Home Made Satan

Home Made Satan is 2019’s most confrontational rock album.

Chastity’s first album, Death Lust, shocked me. I couldn’t believe its power. Flawless, classic alternative rock production; big emotive choruses and even bigger riffs; passionate and relatable lyrics about growing up sad in suburbia and how to get past that. “Chains,” the album’s closer, was a rallying cry and a plea for those of us who are in turmoil over the state of our world, country, or community not to resort to hate in the face of such adversity Instead, we should begin taking the steps to create a world you want to live in. “Don’t waste your pain on hate / Start your life outside of the chains,” Brandon Williams screamed over the album’s most pit-ready riff. Chastity released 2018’s most promising Canadian rock album and with its follow-up, they have created 2019’s most jarring and confrontational Canadian rock album. 

Home Made Satan explores what one must confront to break those chains. And as anyone who spends even a fraction of their waking life thinking critically about the world we live in knows, the coming confrontations are not going to be pretty. What exactly are we up against? Well, just a cursory list: climate change, capitalism, patriarchy, the militarization of police forces, general bigotry, racism, misogyny, dying traditions, disaffection, austerity, and trying to understand how all of these things (and SO. MUCH. MORE) intersect and contribute to the current societal conditions. Oh, and face all of these things without always wanting to die sometimes.

I’ve been thinking a lot about what “protest music” is, what purpose it serves, and whether it really can do anything to change the world we live in. Today, “protest music”is a label attached to a press release in order to give music websites like ours a hook to write about how (insert artists name) was inspired by “our current political climate`.” It is worthless when the lyrics are devoid of any actual politics, which they often are. Of course, inserting actual politics into the lyrics of a rock song does not ensure success. Politics can be ugly. Politics can be boring. Politics can be bad.

In the case of Home Made Satan, the politics are made to sound beautiful by Williams’ incredible melodic ear and exciting because of the lyrics. Some of this will certainly make you uncomfortable, both because you can’t believe he is saying some of this stuff and because you find yourself (I found myself) relating to the anger and desperation for a better society. He sings metaphorically (I think…) about burying your conservative parents; on “I Still Feel The Same” he sings, “if you want 
to show the world love
 kill a cop.”; on “Spirit Meet Up” he suggests unmasking and cutting KKK members — and hell yes, I would sing along to any of these songs at a show even if I didn’t know what it was he was actually saying. It is legitimately hard not to. Once you do figure out what Williams is saying, I hope you will take a minute to think about it before reacting to it, but that doesn’t happen too often anymore, does it? These are intense sentiments. They make you question just how far you would be willing to go to create a world worth living in. Are you willing to protest? Are you willing to commit violence? Are you willing to die?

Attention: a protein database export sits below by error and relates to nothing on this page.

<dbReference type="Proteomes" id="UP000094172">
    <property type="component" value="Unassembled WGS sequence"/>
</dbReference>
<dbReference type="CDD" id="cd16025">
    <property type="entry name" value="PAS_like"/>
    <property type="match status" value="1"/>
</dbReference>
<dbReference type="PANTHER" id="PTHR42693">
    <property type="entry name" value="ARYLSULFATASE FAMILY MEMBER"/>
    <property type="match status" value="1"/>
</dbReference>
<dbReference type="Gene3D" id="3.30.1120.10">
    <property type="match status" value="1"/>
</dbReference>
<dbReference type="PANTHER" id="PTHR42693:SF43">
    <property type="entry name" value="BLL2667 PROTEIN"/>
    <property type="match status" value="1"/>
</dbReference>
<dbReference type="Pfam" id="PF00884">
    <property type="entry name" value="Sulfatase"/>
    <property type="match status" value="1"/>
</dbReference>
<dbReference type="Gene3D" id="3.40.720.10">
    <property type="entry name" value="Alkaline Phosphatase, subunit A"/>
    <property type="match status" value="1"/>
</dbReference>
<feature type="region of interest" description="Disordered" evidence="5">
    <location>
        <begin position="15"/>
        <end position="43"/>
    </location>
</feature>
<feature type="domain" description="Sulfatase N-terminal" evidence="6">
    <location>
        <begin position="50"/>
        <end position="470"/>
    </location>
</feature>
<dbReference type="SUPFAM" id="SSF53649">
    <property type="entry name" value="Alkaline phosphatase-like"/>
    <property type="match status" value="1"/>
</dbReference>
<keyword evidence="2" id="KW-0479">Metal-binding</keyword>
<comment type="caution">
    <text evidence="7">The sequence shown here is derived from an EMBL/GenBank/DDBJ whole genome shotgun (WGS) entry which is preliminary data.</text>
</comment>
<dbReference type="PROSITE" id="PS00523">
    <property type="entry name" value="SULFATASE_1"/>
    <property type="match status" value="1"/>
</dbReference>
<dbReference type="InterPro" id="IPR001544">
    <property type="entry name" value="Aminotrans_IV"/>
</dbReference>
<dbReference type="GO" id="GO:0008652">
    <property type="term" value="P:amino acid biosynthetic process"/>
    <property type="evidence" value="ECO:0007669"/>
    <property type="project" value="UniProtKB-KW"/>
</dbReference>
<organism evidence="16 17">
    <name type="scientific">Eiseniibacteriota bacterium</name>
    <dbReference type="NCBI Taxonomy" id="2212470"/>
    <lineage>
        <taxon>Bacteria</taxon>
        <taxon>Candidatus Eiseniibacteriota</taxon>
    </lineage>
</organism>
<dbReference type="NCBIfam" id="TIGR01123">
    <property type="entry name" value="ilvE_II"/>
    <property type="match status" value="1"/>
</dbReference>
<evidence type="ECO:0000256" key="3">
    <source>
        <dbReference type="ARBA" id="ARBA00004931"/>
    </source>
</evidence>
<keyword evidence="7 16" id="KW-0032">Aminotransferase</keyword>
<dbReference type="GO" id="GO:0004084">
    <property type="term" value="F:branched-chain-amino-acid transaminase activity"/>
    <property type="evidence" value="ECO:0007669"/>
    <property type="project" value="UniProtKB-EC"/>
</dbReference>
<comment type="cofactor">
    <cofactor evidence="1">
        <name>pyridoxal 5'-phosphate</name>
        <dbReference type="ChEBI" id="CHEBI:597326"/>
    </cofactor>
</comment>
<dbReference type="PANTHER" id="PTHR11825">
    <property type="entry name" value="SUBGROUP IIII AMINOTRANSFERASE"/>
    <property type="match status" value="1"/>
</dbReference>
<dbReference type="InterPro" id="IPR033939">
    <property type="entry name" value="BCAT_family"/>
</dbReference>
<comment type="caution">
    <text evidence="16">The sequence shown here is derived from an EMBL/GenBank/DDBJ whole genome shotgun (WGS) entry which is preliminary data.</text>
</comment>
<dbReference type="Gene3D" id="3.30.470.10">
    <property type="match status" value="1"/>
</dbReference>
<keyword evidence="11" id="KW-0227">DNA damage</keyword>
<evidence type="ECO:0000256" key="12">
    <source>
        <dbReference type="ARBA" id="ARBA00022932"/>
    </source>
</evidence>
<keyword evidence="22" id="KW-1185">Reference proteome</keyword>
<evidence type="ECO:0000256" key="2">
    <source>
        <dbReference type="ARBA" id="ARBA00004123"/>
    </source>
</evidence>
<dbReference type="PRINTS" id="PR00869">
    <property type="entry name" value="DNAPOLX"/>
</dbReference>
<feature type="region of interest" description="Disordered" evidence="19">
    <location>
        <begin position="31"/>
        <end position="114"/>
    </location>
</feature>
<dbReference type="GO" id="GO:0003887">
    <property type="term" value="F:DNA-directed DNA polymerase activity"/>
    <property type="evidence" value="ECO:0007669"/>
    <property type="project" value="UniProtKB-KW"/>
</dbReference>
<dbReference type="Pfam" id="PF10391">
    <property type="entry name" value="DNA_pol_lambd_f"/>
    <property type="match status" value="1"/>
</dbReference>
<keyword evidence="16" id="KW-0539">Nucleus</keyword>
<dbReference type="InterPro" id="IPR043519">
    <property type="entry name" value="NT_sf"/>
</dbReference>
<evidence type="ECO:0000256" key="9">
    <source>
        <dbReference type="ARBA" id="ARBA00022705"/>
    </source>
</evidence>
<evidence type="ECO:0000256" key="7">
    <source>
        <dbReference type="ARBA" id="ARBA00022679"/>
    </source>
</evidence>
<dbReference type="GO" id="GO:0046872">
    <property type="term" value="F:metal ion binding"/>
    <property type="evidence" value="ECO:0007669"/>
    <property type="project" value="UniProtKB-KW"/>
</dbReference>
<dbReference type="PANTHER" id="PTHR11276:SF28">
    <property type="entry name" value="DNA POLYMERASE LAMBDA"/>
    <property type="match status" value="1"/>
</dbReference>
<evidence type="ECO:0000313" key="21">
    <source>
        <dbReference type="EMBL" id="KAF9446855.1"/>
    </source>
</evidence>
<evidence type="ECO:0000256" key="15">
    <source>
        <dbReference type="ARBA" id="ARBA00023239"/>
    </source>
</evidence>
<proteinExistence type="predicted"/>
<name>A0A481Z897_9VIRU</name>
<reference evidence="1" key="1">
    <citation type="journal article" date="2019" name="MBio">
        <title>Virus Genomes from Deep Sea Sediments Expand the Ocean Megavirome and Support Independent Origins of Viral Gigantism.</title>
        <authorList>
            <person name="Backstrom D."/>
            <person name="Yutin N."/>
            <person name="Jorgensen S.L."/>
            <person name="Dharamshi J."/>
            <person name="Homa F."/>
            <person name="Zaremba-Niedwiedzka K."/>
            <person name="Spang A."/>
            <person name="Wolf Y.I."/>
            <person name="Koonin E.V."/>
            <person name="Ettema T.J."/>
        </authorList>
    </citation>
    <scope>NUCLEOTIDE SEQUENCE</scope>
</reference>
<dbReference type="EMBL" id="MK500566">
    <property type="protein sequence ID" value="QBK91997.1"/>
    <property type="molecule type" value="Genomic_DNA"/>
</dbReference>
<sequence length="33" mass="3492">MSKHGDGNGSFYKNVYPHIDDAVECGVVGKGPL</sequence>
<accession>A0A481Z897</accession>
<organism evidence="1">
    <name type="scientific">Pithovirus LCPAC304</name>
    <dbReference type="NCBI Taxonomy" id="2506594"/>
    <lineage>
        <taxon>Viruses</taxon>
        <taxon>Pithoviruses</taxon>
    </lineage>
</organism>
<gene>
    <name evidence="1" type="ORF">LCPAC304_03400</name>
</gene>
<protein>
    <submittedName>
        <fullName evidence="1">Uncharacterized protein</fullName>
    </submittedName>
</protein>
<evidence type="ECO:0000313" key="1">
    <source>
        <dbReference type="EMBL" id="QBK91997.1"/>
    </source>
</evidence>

My guess is Williams isn’t bunkered down somewhere ready to unleash the Chasity guerilla militia anytime soon, and that’s ok. There will be listeners who will be turned off by his politics and those that agree with them. But more importantly, there might be some kid somewhere who will come for the riffs and learn from and be inspired by the politics. I personally find some of the violence in the lyrics distracts me from the songs themselves. It has stopped me from feeling as all-in on Home Made Satan as I was on Death Lust. It also distracts from the musical evolution Chastity has undergone over the course of these two records. 

The new album has a distinctly more lo-fi feel than its predecessor. The songs on Home Made Satan that really work are the ones that lean into the heyday of college rock, at times evoking R.E.M., the Cure, and the Smiths. “Anxiety” sounds like “Subterranean Homesick Alien” from Radiohead’s OK Computer if it was recorded for the first Foo Fighters record. Stand out tracks “Sun Poisoning” and “The Girls I Know Don’t Think So” are excellent evolutions of Chasity’s sound. They soar rather than bludgeon, and both sets of lyrics showcase the sensitivity and thoughtfulness Williams displayed across Death Lust. And yet, despite this record being prettier than Death Lust in many ways, it is more in your face and much more challenging. That’s the point though — solving the world’s problems is challenging and it will get ugly. Chastity reflects that on Home Made Satan, even if it means separating those who have broken free from the chains and those still bound by them.

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